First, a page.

Posts Tagged 'Opportunity'

August 2, 2012

Meet Memcached: A Developer's Best Friend

Whether you're new to software development or you've been a coder since the punchcard days, at some point, you've probably come across horrendous performance problems with your website or scripts. From the most advanced users — creating scripts so complex that their databases flooded with complex JOINs — to the novice users — putting SQL calls in loops — database queries can be your worst nightmare as a developer. I hate to admit it, but I've experienced some these nightmares first-hand as a result of some less-than-optimal coding practices when writing some of my own scripts. Luckily, I've learned how to use memcached to make life a little easier.

What is Memcached?

Memcached is a free and open source distributed memory object caching system that allows the developer to store any sort of data in a temporary cache for later use, so they don't have to re-query it. By using memcached, a tremendous performance load can be decreased to almost nil. One of the most noteworthy features of the system is that it doesn't cache EVERYTHING on your site/script; it only caches data that is sure to be queried often. Originally developed in 2003 by Brad Fitzpatrick to improve the site performance of LiveJournal.com, memcached has grown tremendously in popularity, with some of the worlds biggest sites — Wikipedia, Flickr, Twitter, YouTube and Craigslist — taking advantage of the functionality.

How Do I Use Memcache?

After installing the memcached library on your server (available at http://memcached.org/), it's relatively simple to get started:

<?php
  // Set up connection to Memcached
  $memcache = new Memcached();
  $memcache->connect('host', 11211) or die("Could not connect");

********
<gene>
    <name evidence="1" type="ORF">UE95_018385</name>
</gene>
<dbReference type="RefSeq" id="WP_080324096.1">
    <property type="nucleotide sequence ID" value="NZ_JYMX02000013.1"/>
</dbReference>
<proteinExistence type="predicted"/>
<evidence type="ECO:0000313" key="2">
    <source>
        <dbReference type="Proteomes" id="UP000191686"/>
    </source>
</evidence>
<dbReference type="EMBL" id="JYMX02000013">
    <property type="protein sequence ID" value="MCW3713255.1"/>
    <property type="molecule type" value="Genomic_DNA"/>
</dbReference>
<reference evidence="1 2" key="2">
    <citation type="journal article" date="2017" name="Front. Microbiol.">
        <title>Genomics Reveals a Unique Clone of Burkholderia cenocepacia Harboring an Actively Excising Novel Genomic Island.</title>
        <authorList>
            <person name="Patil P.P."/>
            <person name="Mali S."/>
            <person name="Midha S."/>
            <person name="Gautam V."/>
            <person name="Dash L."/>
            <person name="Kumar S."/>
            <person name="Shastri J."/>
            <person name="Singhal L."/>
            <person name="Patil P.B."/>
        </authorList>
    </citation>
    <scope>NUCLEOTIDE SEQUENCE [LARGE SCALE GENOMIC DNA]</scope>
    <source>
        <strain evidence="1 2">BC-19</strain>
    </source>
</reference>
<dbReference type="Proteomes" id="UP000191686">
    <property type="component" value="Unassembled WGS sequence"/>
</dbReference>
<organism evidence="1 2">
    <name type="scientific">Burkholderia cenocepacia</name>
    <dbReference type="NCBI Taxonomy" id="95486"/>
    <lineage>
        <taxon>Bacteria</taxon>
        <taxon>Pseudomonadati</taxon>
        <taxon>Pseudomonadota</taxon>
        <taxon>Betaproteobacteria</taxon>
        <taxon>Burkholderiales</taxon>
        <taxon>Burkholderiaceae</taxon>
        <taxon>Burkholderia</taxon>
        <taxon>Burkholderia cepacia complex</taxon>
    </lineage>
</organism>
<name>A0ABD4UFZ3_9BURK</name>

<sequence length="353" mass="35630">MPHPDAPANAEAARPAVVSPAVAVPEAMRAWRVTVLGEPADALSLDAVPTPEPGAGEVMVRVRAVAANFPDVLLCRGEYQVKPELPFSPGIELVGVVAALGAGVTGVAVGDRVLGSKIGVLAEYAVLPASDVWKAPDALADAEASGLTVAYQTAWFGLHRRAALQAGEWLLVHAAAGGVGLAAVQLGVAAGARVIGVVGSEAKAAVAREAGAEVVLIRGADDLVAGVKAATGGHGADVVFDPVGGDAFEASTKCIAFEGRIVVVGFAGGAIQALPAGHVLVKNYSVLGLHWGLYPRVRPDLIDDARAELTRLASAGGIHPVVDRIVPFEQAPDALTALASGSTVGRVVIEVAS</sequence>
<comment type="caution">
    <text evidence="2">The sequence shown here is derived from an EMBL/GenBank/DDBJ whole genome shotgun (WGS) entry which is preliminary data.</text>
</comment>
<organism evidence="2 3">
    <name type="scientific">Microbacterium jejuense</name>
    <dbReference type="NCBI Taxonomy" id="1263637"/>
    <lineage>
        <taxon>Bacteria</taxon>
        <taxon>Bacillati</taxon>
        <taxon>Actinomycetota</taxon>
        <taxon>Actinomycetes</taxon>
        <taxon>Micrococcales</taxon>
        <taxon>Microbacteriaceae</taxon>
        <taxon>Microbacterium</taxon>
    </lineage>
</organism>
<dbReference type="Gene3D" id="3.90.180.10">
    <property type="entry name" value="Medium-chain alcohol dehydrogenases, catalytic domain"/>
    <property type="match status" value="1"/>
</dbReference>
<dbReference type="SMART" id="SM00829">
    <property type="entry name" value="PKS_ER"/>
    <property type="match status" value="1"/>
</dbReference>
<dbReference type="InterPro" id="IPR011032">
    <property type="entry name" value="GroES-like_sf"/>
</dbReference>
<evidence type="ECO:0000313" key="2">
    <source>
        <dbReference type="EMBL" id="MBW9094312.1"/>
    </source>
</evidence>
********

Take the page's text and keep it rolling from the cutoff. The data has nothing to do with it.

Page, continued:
// Connect to database here
 
  // Check the cache for your query
  $key = md5("SELECT * FROM memcached_test WHERE id=1");
  $results = $memcache->get($key);
 
  // if the data exists in the cache, get it!
  if ($results) {
      echo $results['id'];
      echo 'Got it from the cache!';
  } else {
    // data didn't exist in the cache
    $query = "SELECT * FROM memcached_test WHERE id=1");
  $results = mysql_query($query);
  $row = mysql_fetch_array($results);
  print_r($row);
 
  // though we didn't find the data this time, cache it for next time!
  $memcache->set($key, $row, TRUE, 30); 
  // Stores the result of the query for 30 seconds
  echo 'In the cache now!';
 
  }
 
?>

Querying the cache is very similar to querying any table in your database, and if that data isn't cached, you'll run a database query to get the information you're looking for, and you can add that information to the cache for the next query. If another query for the data doesn't come within 30 seconds (or whatever window you specify), memcached will clear it from the cache, and the data will be pulled from the database.

So come on developers! Support memcached and faster load times! What other tools and tricks do you use to make your applications run more efficiently?

-Cassandra

July 12, 2012

An Insider's Look at SoftLayer's Growth in Amsterdam

Last week, SoftLayer was featured on the NOS national news here in the Netherlands in a segment that allowed us to tell our story and share how we're settling into our new Amsterdam home. I've only been a SLayer for about nine months now, and as I watched the video, I started to reflect on how far we've come in such a surprisingly short time. Take a second to check it out (don't worry, it's not all in Dutch):

To say that I had to "hit the ground running" when I started at SoftLayer would be an understatement. The day after I got the job, I was on a plane to SoftLayer's Dallas headquarters to meet the team behind the company. To be honest, it was a pretty daunting task, but I was energized at the opportunity to learn about how SoftLayer became largest privately owned hosting company in the world from the people who started it. When I look back at the interview Kevin recorded with me, I'm surprised that I didn't look like a deer in the headlights. At the time, AMS01 was still in the build-out phase, so my tours and meetings in DAL05 were both informative and awe-inspiring.

When I returned to Europe, I was energized to start playing my role in the company's new pursuit of its global goals.

It didn't take long before I started seeing the same awe-inspiring environment take place in our Amsterdam facility ... So much so that I'm convinced that at least a few of the "Go Live Crew" members were superhuman. As it turns out, when you build identical data center pods in every location around the world, you optimize the process and figure out the best ways to efficiently use your time.